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John chapter 1

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What does John chapter 1 mean?

The first chapter of John begins with a clear, expressive description of Jesus as God. It then segues to the ministry of John the Baptist, and the local religious leaders who questioned him. By the end of the chapter, Jesus has collected the first five disciples: John, Andrew, Peter, Philip, and Nathanael.

Along the way, John describes Jesus using seven specific titles. These names outline both the purpose of Jesus' ministry, and His status as both God and Savior. The seven names of John chapter one are "the Word" (John 1:1–3, 14), "the Light" (John 1:4–13), "the Son of God" (John 1:15–18, 34, 49), "the Lamb of God" (John 1:29–34, 36), "the Messiah" (John 1:17, 19–28), "the King of Israel" (John 1:43–49), and "the Son of Man" (John 1:50–51). Each of these is meant to explain a particular aspect of who Jesus is, and the reason He was born on earth.

The first 18 verses of John form a prologue, setting the tone for the rest of the gospel. Jesus is described using the Greek word logos, meaning "logic, word, order, or definition." Jesus is the message, the logic, the "word" of God. In describing Jesus, the prologue states that Jesus has always existed (John 1:2) and has always been God (John 1:1, 3). And yet, since He came in physical form, He was subject to all the physical struggles of a human man (John 1:14). Jesus is described as the "light" (John 1:4–5), an important concept in Hebrew philosophy. Much of Jesus' ministry, as described in John, is an "illumination" of human ignorance. Jesus constantly corrects mistaken concepts about God (John 1:1–18).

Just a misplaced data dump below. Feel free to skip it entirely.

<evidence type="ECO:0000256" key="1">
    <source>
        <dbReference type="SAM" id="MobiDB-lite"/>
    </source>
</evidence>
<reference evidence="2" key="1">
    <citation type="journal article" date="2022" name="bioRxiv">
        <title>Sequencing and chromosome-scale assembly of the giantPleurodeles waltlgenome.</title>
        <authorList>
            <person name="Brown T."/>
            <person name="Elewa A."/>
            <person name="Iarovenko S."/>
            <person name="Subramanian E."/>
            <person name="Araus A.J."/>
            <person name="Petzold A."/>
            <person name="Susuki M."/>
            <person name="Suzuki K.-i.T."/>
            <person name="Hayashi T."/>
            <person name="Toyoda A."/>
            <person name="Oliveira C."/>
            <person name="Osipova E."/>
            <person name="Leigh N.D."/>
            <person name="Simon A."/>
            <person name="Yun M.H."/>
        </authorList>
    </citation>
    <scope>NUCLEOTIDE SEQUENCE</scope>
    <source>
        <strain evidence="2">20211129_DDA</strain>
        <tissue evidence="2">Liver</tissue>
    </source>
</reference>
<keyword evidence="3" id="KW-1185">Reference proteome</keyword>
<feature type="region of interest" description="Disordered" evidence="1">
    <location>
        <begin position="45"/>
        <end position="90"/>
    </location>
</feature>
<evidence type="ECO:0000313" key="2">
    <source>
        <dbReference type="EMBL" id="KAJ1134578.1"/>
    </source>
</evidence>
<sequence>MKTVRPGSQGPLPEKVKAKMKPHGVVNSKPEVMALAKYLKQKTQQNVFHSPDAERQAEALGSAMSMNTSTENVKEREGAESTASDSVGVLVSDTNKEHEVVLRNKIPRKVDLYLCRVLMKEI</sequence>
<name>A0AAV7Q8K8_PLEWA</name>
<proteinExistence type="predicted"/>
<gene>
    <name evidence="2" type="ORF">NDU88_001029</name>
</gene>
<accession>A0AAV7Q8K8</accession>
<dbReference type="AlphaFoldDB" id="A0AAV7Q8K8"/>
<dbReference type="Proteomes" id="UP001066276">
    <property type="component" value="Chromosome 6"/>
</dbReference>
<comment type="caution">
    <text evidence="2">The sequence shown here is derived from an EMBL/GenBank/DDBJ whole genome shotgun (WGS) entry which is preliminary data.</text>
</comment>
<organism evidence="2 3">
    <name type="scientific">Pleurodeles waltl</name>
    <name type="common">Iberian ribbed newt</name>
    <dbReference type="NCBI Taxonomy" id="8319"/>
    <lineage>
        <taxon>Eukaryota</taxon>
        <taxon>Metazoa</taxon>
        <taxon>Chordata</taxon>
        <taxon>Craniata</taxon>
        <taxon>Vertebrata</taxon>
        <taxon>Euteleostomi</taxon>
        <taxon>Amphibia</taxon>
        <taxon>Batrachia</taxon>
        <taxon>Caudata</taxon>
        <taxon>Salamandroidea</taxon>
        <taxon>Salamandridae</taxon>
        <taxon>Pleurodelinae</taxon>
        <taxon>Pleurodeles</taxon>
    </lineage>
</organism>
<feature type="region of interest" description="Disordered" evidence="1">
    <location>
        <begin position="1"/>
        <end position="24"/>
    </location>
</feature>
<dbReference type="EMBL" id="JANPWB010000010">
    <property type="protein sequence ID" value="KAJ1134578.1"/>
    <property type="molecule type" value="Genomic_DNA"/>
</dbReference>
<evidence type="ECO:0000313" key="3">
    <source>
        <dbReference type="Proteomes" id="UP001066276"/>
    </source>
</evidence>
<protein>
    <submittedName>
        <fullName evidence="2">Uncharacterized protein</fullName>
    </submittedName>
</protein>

John the Baptist, not the same John as the author of this gospel, preached a message of repentance. His goal was to prepare people for the arrival of the Messiah. Local religious leaders interrogated the Baptist about his teachings. This is a reasonable investigation, since those men are responsible for the spiritual well-being of the Jewish people. However, their motives are not pure. In response to questions, the Baptist clearly states that he is not the Savior, just a man opening minds and hearts to receive the Chosen One (John 1:19–28).

This gospel doesn't fully record Jesus' baptism, but it does mention some of what happened. In front of these witnesses, John the Baptist testifies that he has seen the Holy Spirit on Jesus, and that Jesus is the Son of God. Even though the Baptist is several months older than Jesus (Luke 1:35–36), he repeats the idea that Jesus existed first. He seems to direct two of his students, Andrew and John—the author of this gospel—to follow Jesus the next day. The men spend time with Jesus, foreshadowing a pattern that will continue for the rest of His earthly ministry (John 1:29–39).

Andrew seeks out his brother, Simon, and brings him to Jesus. Jesus gives Simon the name "Cephas" or "Peter," which makes more sense later. Jesus then calls Philip, and Philip finds Nathanael to tell him about Christ. Nathanael is skeptical at first. He dismisses Jesus because Nazareth doesn't have a grand reputation. Jesus responds with a clever remark which counters the idea of judging a person based on such things. He also demonstrates supernatural wisdom. This leads Nathanael to change his mind. Jesus tells the five disciples that they will see far more amazing things as they follow Him (John 1:40–51).

John's gospel only discusses seven miracles, but each is explained to prove that Christ is who He claimed to be. Chapter 1 is just the introduction to these amazing events.
What is the Gospel?
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